Tester Presses VA Secretary McDonough on VA Hiring Following Record PACT Act Enrollment

At budget hearings, Tester calls on VA to ensure it is delivering timely health care and benefits to veterans amidst increased enrollment due to the PACT Act

During a Senate Veterans’ Affairs Committee hearing yesterday on VA’s budget request for Fiscal Year 2025, Chairman Jon Tester stressed the importance of ensuring VA continues to build its capacity to deliver more timely health care and benefits to veterans, especially as VA provides a record numbers of toxic-exposed veterans and survivors expanded health care and benefits under the PACT Act.

“With the PACT Act delivering the largest expansion of VA health care and benefits ever, and more folks coming into the system—we have to ensure VA can deliver veterans the timely support they earned and deserve,” said Tester. “…VA’s recent hiring surge allowed the Department to deliver an all-time record number of health care appointments due in part to the PACT Act. VA needs to continue to build on this momentum, and continue to hire and retain quality personnel—especially in critical specialties like mental health and in rural areas.”

In a subsequent Senate Appropriations Subcommittee on Military Construction and Veterans Affairs hearing on VA’s budget this morning, Tester pressed VA Secretary Denis McDonough on VA’s decision to implement a strategic hiring pause at the Veterans Health Administration (VHA), despite recent increases in veterans’ health care enrollment and eligibility.

“Talk to me a little bit about staffing, and the impacts that has on community care, which you say is doing nothing but going up,” Tester said to McDonough.

“It’s a Gordian knot. It’s a really tough question,” responded McDonough. “… [W]e have to get better on productivity and then we have to show every time a veteran has a choice, we make a referral for that veteran to go to the community. We say, ‘Hey, this is where you qualify in the community, you should do that if you want. But we’d like you to stay with us and here are your options.” 

Tester replied that veterans cannot make a choice to stay with VA unless it has the staff in place.

Continuing to stress the importance of ensuring VA has the staff to serve veterans amidst record enrollment, Tester continued, “Here’s the point I want to make …if you [reduce staff], don’t forget to look at the hospitals that are short on [physician assistants], on docs, on RNs, on all the above. Because if we don’t do that, you can’t expect community care to even begin to level off. It’s going to continue to go through [the roof]. So hopefully your VISN Directors will take a look and say ‘hey, we’ll put pressure on you to get more docs in here because we need them.’ Otherwise, the community care issues is going to continue to grow and grow and grow.”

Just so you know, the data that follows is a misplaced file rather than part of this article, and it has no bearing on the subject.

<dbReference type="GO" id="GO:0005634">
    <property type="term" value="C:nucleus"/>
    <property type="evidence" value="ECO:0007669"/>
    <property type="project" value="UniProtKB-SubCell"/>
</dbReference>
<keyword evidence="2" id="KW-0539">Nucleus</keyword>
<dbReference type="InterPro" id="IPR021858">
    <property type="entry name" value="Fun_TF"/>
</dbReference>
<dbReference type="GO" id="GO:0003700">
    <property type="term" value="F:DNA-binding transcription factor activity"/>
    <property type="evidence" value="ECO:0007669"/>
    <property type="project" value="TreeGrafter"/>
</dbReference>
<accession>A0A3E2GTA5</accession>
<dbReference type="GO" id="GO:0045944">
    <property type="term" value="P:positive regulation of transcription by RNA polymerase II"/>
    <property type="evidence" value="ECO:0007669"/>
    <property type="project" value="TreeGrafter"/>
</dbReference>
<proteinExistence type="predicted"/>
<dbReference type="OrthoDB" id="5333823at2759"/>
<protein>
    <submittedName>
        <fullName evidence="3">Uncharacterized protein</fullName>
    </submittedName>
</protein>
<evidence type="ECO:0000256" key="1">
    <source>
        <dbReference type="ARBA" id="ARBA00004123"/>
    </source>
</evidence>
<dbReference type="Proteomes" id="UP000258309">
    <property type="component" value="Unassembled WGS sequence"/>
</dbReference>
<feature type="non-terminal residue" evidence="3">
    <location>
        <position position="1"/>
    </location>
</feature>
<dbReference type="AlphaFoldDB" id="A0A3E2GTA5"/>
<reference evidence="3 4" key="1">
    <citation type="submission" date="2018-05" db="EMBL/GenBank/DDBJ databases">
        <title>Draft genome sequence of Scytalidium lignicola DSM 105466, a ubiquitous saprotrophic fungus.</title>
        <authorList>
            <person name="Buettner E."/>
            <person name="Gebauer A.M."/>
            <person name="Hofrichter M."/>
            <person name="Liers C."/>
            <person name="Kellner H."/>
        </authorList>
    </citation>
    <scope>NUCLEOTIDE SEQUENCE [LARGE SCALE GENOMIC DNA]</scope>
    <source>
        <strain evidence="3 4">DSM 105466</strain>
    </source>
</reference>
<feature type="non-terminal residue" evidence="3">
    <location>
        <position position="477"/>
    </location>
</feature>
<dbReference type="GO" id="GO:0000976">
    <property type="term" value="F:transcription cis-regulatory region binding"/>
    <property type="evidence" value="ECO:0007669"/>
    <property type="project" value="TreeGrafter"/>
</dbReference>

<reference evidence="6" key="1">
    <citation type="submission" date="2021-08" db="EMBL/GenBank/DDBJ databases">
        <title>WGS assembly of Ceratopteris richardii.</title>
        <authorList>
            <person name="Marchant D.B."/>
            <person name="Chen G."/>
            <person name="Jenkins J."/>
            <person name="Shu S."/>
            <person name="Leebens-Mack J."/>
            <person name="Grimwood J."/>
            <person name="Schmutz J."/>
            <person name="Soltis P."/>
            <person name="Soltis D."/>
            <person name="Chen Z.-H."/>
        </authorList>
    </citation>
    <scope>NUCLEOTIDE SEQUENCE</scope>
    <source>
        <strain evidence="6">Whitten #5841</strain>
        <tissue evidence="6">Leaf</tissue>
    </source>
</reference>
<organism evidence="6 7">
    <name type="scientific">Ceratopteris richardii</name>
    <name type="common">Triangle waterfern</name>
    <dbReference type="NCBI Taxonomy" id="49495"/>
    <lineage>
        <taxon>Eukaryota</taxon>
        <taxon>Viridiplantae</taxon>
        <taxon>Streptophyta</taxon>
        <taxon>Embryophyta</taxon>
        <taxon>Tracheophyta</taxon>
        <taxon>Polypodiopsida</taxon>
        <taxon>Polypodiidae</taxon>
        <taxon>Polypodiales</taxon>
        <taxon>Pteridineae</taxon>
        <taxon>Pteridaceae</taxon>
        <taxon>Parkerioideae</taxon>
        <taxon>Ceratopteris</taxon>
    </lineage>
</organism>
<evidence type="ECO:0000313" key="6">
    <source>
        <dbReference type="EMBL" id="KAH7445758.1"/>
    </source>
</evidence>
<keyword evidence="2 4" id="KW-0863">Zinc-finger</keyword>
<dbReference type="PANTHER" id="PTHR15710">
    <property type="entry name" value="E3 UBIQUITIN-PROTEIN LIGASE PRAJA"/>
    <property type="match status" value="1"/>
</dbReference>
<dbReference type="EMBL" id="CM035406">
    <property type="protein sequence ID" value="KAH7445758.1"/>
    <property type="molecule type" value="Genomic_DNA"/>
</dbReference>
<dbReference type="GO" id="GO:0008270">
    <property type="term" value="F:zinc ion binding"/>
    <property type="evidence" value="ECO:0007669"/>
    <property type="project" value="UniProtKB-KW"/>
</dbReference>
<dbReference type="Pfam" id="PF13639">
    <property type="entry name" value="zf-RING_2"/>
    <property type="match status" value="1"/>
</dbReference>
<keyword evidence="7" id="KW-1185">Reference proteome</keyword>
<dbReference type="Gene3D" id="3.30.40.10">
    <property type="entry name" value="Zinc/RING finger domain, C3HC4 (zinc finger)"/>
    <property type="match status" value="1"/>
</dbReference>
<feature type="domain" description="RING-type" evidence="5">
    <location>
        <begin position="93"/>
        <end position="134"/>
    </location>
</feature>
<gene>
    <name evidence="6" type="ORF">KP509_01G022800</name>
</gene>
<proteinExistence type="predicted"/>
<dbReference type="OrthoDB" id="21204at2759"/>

During Wednesday’s Senate Veterans Affairs’ Committee hearing, Tester also questionedSecretary McDonough and Veterans Service Organization (VSO) representatives who authored this year’s Independent Budget on VA’s proposed increase in community care spending, underscoring the need to find a balance between community care and direct VA care.

“The testimony you brought forward raises concerns about community care spending, especially compared to spending for direct care,” Tester said to the VSO representatives of the Independent Budget. “Given the memberships of your organizations and the impact that their military service has had on their abilities, physically and mentally, what should we keep in mind as we engage in this conversation about community care versus direct care?”

“Our veterans consistently tell us that they prefer VA health care and that community care can supplement when needed,” replied Kristina Keenan, Deputy Director of National Legislative Service for the Veterans of Foreign Wars. “We hope and we ask that VA continue to focus and focus even more on improving their direct care primarily.”

Tester championed the PACT Act and shepherded its passage through Congress in 2022. As Chairman, he fought tirelessly for years alongside veterans and Veterans Service Organizations in Montana and across the nation to deliver generations of toxic-exposed veterans and survivors their earned care and benefits under the PACT Act. In March, VA also expanded health care eligibility to all veterans who were exposed to toxins and other hazards while serving in the military—expanding health eligibility to millions of toxic-exposed veterans under the PACT Act. Since the PACT Act was signed into law in August 2022, VA has received more than 1.5 million PACT Act-related claims, and nearly 138,000 veterans have enrolled in VA health care under a PACT Act enrollment authority.


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